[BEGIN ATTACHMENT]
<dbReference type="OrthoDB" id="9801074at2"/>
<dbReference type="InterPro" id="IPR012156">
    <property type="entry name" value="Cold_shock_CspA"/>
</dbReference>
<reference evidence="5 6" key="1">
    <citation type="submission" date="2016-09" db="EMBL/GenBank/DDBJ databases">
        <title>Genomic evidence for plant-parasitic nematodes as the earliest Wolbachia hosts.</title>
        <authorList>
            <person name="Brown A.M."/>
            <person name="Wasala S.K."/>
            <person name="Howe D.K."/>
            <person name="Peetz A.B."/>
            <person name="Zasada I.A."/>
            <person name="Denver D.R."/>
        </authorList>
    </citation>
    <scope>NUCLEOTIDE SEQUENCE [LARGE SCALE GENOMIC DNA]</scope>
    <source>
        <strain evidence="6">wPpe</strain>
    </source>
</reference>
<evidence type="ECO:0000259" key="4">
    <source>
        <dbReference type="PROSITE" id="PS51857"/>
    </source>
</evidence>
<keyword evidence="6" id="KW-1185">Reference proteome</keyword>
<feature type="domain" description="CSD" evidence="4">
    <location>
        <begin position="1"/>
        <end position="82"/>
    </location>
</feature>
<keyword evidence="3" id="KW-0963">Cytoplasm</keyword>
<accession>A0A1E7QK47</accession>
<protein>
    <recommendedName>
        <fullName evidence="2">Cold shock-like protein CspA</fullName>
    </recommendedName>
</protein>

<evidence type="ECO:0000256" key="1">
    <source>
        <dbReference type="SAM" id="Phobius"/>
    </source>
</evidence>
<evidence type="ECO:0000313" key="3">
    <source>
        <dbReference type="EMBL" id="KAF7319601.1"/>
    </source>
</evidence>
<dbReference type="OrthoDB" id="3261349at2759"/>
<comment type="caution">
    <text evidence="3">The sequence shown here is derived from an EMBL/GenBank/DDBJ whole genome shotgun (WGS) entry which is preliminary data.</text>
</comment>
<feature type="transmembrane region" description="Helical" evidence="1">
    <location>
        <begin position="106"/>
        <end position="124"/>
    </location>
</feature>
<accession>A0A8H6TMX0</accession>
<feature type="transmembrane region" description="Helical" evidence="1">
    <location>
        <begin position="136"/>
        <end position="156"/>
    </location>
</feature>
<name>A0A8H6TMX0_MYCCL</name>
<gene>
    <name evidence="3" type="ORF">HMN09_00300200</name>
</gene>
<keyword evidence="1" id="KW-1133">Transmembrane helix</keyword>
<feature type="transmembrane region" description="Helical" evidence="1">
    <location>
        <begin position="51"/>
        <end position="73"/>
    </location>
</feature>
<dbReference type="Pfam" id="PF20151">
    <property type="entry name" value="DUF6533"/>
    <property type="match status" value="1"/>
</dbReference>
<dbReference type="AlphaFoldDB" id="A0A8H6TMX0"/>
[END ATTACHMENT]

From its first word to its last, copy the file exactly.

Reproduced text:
<dbReference type="OrthoDB" id="9801074at2"/>
<dbReference type="InterPro" id="IPR012156">
    <property type="entry name" value="Cold_shock_CspA"/>
</dbReference>
<reference evidence="5 6" key="1">
    <citation type="submission" date="2016-09" db="EMBL/GenBank/DDBJ databases">
        <title>Genomic evidence for plant-parasitic nematodes as the earliest Wolbachia hosts.</title>
        <authorList>
            <person name="Brown A.M."/>
            <person name="Wasala S.K."/>
            <person name="Howe D.K."/>
            <person name="Peetz A.B."/>
            <person name="Zasada I.A."/>
            <person name="Denver D.R."/>
        </authorList>
    </citation>
    <scope>NUCLEOTIDE SEQUENCE [LARGE SCALE GENOMIC DNA]</scope>
    <source>
        <strain evidence="6">wPpe</strain>
    </source>
</reference>
<evidence type="ECO:0000259" key="4">
    <source>
        <dbReference type="PROSITE" id="PS51857"/>
    </source>
</evidence>
<keyword evidence="6" id="KW-1185">Reference proteome</keyword>
<feature type="domain" description="CSD" evidence="4">
    <location>
        <begin position="1"/>
        <end position="82"/>
    </location>
</feature>
<keyword evidence="3" id="KW-0963">Cytoplasm</keyword>
<accession>A0A1E7QK47</accession>
<protein>
    <recommendedName>
        <fullName evidence="2">Cold shock-like protein CspA</fullName>
    </recommendedName>
</protein>

<evidence type="ECO:0000256" key="1">
    <source>
        <dbReference type="SAM" id="Phobius"/>
    </source>
</evidence>
<evidence type="ECO:0000313" key="3">
    <source>
        <dbReference type="EMBL" id="KAF7319601.1"/>
    </source>
</evidence>
<dbReference type="OrthoDB" id="3261349at2759"/>
<comment type="caution">
    <text evidence="3">The sequence shown here is derived from an EMBL/GenBank/DDBJ whole genome shotgun (WGS) entry which is preliminary data.</text>
</comment>
<feature type="transmembrane region" description="Helical" evidence="1">
    <location>
        <begin position="106"/>
        <end position="124"/>
    </location>
</feature>
<accession>A0A8H6TMX0</accession>
<feature type="transmembrane region" description="Helical" evidence="1">
    <location>
        <begin position="136"/>
        <end position="156"/>
    </location>
</feature>
<name>A0A8H6TMX0_MYCCL</name>
<gene>
    <name evidence="3" type="ORF">HMN09_00300200</name>
</gene>
<keyword evidence="1" id="KW-1133">Transmembrane helix</keyword>
<feature type="transmembrane region" description="Helical" evidence="1">
    <location>
        <begin position="51"/>
        <end position="73"/>
    </location>
</feature>
<dbReference type="Pfam" id="PF20151">
    <property type="entry name" value="DUF6533"/>
    <property type="match status" value="1"/>
</dbReference>
<dbReference type="AlphaFoldDB" id="A0A8H6TMX0"/>